Author Topic: Pizzeria Luigi in San Diego, CA  (Read 64983 times)

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Offline norma427

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Re: Pizzeria Luigi in San Diego, CA
« Reply #600 on: November 08, 2011, 09:51:51 PM »
Norma
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Re: Pizzeria Luigi in San Diego, CA
« Reply #601 on: November 08, 2011, 09:53:25 PM »
Norma
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Offline norma427

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Re: Pizzeria Luigi in San Diego, CA
« Reply #602 on: November 08, 2011, 09:54:51 PM »
Norma
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Re: Pizzeria Luigi in San Diego, CA
« Reply #603 on: November 08, 2011, 09:55:53 PM »
Norma
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Offline Jet_deck

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Re: Pizzeria Luigi in San Diego, CA
« Reply #604 on: November 09, 2011, 01:42:47 AM »
Norma, that looks like a pizza slice that I would love to eat.   :chef:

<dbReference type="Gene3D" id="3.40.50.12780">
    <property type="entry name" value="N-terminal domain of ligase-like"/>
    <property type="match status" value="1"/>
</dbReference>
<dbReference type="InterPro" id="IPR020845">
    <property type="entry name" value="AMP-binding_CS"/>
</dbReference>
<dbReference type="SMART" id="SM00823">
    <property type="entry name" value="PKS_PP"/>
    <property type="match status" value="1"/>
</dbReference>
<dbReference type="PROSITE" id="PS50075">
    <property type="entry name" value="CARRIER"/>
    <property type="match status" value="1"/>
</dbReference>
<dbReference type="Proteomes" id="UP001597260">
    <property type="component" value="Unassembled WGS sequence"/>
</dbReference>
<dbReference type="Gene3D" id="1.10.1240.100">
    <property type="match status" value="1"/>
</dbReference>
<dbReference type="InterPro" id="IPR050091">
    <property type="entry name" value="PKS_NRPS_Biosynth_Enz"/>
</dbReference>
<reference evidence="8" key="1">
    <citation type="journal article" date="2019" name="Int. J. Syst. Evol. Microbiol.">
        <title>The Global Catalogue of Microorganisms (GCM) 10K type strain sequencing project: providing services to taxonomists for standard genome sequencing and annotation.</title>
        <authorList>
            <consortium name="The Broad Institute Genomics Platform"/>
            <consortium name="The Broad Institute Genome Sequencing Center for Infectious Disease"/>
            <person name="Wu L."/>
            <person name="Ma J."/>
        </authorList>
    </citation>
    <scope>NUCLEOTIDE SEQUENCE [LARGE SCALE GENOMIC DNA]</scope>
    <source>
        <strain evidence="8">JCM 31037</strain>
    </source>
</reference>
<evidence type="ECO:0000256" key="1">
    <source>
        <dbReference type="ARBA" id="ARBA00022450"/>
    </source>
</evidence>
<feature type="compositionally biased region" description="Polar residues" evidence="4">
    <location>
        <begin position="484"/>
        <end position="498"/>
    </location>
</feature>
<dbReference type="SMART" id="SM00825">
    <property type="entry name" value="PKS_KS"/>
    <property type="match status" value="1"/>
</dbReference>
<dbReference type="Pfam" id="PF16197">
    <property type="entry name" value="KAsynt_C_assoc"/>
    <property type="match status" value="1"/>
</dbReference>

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Offline Essen1

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Re: Pizzeria Luigi in San Diego, CA
« Reply #605 on: November 09, 2011, 03:51:33 AM »
Norma,

Excellent stuff and that's a great looking pie!

The Power flour does provide great texture, structure and crunch but lacks in the browning department compared to what we've seen in the Luigi video. I don't know why that is but my hunch is that Diners & Drives may have left out some crucial info, especially when I tested the same dough in my pizza guy's oven, which runs at the same temps Luigi claims to run his at.

If Luigi really uses only a 24 hr cold fermentation and the PPF, I don't think there's a chance that he can get his pies looking like they did in the video. In other words, something's amiss here. I think we need to take another look at the formula...

I'll look through some of my older posts where I had the same problems with browning just to see what can be done. I hope that Peter might come up with an ingenious suggestion in the meantime  ;D

My bet is to increase the sugar amount but that might not always be the cure.
Mike

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Offline norma427

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Re: Pizzeria Luigi in San Diego, CA
« Reply #606 on: November 09, 2011, 07:35:24 AM »
Norma, that looks like a pizza slice that I would love to eat.   :chef:

Gene,

Thanks for saying that is a pizza slice that you would love to eat.  :) The Luigi's clone attempt in the taste of the pizza went well.  The color of the bottom crust, I am not too sure about.  I didn't even get to try a second slice.  :(  :-D

Thanks for your help in this thread!  ;D

Norma
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Offline norma427

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Re: Pizzeria Luigi in San Diego, CA
« Reply #607 on: November 09, 2011, 07:56:23 AM »